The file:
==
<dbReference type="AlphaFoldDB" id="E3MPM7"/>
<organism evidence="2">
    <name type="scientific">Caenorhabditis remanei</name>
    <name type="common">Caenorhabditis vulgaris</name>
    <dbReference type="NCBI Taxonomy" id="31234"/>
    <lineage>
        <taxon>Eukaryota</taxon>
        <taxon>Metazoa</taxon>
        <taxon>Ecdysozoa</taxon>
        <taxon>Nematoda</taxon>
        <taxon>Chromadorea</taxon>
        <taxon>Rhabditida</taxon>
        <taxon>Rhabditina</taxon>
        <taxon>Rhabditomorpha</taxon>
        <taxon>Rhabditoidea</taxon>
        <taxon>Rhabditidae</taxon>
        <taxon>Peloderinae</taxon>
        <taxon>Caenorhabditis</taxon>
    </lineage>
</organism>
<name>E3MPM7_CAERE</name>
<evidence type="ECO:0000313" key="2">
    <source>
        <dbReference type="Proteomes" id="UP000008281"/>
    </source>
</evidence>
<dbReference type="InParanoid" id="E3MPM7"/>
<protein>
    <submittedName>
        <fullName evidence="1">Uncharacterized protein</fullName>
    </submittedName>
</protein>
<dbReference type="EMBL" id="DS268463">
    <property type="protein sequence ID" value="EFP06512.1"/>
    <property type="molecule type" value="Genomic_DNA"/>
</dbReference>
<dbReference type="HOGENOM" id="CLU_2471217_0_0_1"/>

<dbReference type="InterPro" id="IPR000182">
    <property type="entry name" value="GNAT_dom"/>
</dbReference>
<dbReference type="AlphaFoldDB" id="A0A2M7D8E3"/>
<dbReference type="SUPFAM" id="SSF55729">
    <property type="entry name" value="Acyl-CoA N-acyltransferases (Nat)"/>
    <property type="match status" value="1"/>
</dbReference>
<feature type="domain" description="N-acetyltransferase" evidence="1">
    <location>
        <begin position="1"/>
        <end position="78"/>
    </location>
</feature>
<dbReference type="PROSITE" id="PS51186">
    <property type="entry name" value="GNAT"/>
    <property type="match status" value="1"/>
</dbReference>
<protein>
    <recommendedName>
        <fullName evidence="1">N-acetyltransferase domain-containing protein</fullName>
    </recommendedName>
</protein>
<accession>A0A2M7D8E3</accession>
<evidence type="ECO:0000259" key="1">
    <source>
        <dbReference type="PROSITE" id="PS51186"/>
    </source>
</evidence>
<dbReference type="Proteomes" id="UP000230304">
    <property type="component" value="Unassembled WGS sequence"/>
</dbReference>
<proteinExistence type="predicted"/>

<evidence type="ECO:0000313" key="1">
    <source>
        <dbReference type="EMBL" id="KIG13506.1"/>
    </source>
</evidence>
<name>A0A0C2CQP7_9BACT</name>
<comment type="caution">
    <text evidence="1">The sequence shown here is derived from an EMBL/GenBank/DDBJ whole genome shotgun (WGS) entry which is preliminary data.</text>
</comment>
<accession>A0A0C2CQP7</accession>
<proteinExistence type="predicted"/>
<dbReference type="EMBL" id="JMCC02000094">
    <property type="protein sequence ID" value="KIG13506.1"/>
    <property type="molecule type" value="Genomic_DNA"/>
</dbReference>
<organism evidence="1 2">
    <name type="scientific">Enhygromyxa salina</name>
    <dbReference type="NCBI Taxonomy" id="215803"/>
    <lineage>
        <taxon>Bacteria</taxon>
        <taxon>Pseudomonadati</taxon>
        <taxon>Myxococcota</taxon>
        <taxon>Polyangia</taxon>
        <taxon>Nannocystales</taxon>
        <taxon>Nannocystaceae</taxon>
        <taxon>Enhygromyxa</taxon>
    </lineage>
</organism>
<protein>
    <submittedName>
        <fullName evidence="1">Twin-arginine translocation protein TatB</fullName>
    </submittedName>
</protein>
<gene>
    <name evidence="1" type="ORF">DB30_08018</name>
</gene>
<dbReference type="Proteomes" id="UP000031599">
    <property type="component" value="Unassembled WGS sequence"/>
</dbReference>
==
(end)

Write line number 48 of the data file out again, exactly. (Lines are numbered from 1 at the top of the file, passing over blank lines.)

        <begin position="1"/>